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Just a job. (standard:drama, 1331 words)
Author: CyranoAdded: Nov 02 2008Views/Reads: 1786/981Story vote: 0.00 (0 votes)
Most days he was a grocer, but every now and then he performed a different occupation. he followed a family tradition.

My eyes open from an uneasy sleep, setting off the process of thinking.
I'm not exactly alert, or enthusiastic about the thought of getting out 
of our bed, particularly feeling the warmth of my wife, her sleepy 
nasal sounds comforting that side of me; the side of me that is her 
husband. There is another side. A darker side, some say. I can see the 
headlines before they've been written, but these thoughts should not 
concern me. My wife stirs, she turns over as I climb gingerly out of 
bed.  The store is in good hands until I get back. I cannot miss the 
train; the next one won't give me enough time for all my preparation. I 
consider my apprehension, looking at my half foamed face in the mirror, 
and know I must rid myself of this feeling immediately. Think 
positively. Today I perform a duty to Queen and country.  Too hell with 
public opinion! This razor is blunt, dam! 

Aided by gale force winds, rain thrashes horizontally, pelting against
the windows and rattling the shutters and, doubtlessly, shaking the 
rickety leaf filled gutters from their unsteady fixings. More alert, I 
let my mind shuffle with thoughts about the day's possibilities, but 
I'm clear now that my job is simply to carry out the Queen's command. 

I look at my suit, black, smart. For some reason, and this is extremely
rare, I wish I was donning my white apron, getting among the cabbages 
and the potatoes, dealing with my customers and sharing a joke or two. 
Some people think I should consider the intoxicating success I've had 
in my work, the adoration and the sometimes the hatred shown me. 

I look at my watch. 3.21. Perfect. I'll be five minutes early for the
four o'clock train to London. Careful not to fall over anything, slowly 
working my way round the bed, bending to gently kiss the head of my 
wife, her snoring now rhythmic. Peaceful. I'm a lucky man. I pick up my 
old, shredding leather briefcase, touching it as though I were touching 
my father, who owned it before me and who used for the same purpose. I 
check that it is locked and that the contents cannot accidentally fall 
out. When I return home it will have fifteen new guineas in it, my fee. 
Maybe we'll buy that gramophone, the one we've had our eyes on, His 
Masters Voice. 

The train thunders through the dark, its smoke, just discernible whiffs
of gray, seen through the windows, down which rivulets stream.  I read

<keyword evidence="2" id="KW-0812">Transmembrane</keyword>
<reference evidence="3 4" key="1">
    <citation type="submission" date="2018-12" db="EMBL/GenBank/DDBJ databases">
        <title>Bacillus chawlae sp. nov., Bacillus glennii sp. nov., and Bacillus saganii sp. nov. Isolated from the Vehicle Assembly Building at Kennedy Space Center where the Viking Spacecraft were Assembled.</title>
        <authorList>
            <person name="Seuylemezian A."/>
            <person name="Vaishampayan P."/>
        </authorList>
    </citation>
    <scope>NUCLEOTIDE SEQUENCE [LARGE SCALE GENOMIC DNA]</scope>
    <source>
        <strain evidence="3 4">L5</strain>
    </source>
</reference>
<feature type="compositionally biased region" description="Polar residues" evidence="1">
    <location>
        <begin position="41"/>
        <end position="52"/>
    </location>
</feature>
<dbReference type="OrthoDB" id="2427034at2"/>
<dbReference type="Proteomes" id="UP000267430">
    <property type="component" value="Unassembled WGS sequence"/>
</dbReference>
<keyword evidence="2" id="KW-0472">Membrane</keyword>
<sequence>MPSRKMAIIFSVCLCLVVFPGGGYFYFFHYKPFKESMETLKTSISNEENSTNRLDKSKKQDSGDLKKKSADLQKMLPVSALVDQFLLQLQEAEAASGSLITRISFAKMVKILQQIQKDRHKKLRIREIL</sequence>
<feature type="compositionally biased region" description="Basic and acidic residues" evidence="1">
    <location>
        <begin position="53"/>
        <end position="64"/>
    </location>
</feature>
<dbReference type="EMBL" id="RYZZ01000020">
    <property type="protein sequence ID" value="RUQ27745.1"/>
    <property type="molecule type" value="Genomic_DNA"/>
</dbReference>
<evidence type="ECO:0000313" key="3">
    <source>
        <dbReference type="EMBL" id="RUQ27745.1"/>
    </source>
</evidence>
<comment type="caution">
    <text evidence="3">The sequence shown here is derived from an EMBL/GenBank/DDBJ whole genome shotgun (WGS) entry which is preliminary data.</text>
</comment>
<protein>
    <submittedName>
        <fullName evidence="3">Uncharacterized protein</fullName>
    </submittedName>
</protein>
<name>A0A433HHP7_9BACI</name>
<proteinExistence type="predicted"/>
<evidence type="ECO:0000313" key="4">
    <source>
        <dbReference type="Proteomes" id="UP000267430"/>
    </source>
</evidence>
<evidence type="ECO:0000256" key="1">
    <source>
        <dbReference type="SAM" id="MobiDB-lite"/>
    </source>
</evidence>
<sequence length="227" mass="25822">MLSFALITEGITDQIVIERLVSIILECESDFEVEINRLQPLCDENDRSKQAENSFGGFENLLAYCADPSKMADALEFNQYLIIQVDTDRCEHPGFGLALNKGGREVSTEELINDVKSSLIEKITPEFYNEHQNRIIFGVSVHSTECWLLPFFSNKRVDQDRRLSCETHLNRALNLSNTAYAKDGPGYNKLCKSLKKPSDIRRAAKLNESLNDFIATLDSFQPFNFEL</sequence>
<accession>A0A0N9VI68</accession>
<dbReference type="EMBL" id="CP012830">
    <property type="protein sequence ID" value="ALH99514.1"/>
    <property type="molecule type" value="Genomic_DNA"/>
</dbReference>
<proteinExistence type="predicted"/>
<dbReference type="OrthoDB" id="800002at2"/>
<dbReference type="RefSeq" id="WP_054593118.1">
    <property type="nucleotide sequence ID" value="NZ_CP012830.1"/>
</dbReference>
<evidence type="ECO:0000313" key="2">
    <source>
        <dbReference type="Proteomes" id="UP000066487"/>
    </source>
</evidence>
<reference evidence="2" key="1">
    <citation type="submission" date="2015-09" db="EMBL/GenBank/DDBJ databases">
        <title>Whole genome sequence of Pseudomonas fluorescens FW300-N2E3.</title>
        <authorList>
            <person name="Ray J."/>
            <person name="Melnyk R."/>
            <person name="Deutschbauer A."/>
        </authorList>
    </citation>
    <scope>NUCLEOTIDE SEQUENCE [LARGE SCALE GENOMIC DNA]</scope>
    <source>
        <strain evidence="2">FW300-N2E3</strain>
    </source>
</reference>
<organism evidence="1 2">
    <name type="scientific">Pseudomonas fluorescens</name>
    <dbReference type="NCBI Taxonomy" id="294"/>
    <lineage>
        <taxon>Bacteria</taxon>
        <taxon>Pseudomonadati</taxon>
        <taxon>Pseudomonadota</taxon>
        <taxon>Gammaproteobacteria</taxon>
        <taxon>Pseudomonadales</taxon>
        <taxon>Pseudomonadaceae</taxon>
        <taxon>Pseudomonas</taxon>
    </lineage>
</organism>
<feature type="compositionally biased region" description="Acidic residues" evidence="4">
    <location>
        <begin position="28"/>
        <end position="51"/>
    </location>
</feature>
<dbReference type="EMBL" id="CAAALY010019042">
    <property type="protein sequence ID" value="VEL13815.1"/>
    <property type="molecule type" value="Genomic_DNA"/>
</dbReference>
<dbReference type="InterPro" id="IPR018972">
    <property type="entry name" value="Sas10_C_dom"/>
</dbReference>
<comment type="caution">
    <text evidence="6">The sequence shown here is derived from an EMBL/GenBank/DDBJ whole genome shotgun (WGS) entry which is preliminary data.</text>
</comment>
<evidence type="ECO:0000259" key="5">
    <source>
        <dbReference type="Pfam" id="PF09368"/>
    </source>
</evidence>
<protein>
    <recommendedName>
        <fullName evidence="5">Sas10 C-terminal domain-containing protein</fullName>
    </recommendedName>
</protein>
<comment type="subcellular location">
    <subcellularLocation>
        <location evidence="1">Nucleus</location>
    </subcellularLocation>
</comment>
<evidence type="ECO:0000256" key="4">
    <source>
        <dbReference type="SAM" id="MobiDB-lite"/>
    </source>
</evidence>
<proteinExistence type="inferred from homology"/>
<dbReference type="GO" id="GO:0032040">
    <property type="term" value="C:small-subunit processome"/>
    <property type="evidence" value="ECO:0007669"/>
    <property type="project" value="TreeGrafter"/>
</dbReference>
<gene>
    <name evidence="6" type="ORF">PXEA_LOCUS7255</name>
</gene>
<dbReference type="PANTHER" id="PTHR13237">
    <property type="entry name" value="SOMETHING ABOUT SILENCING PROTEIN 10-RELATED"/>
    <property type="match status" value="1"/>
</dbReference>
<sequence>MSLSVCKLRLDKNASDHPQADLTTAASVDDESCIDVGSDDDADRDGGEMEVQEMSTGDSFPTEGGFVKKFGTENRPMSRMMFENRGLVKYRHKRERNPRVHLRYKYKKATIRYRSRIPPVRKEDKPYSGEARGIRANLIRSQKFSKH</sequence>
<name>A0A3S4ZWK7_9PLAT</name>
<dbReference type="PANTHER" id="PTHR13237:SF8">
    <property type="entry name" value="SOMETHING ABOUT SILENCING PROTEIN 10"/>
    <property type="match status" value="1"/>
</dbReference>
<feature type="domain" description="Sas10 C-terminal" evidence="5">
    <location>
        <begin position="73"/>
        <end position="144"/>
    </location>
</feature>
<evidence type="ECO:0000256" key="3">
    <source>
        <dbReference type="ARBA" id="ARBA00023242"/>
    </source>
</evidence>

the headlines on the newspaper, held open by the man opposite. If I 
were to concern myself with headlines I could not do my work. The 
carriage smells of Brylcream and the overpowering decoction of old 
perfumes, all mingling with the whiff of stale tobacco ash. I smile in 
response to the staring eyes of a woman sitting opposite and next to 
the man reading the paper. She is uncomfortable, fingering nervously 
with her bag. She stands up and leaves, precariously making her way up 
the rocking carriage, colliding with people's knees, apologizing, and 
lunging for the hand rail above her head.  Clickity-clack through the 
dark, I pass the time wondering about my fellow passengers. I consider 
that at this time of morning we are all traveling with a purpose. Take 
the man across the aisle. I like the look of his fine brogues. He is 
serious, perhaps a doctor on his way to perform a difficult surgery. 
The man opposite rasps his newspaper, seemingly irritated, offers me a 
courteous glance before again raising his newspaper. 

Darkness is subsiding fast; heavy clouds hang low over the unattractive
suburbs. Rain continues to fall in stair-rods. We are making good time, 
due into Euston at 7.16. I check my watch.  It's seven exactly.  One 
man, never having removed his ponderous black overcoat, a large, florid 
man, puffy faced with strangely colorless could be a detective, his 
continual mutterings undecipherable. Just something about him makes me 
uneasy.  The train is slowing. 

Stepping down from the carriage my nose is filled with the smell of
smoke, my ears with the hissing of steam. I've been absorbed into a 
mass, jostled along in a wave of peevish people. It seems every time I 
make this trip from Bradford, more and more people are doing the same.  
A rotund, red-faced man wearing a peeked hat, and a red and black 
uniform looks uninterested, even annoyed as he snatches at my ticket. 
The huge station precinct is a hive of activity. I'm pleased the bench, 
the one under the station clock, is vacant. I set my case down and open 
the latches with the key.  It's force of habit, routine really. I take 
out the yellow cloth, a brush and a tin of black cherry blossom.  I'm 
very precise about my shoes and cleanliness. I'm in good time.  The 
polish has a lovely smell, but I'm hungry, exacerbated by the aroma of 

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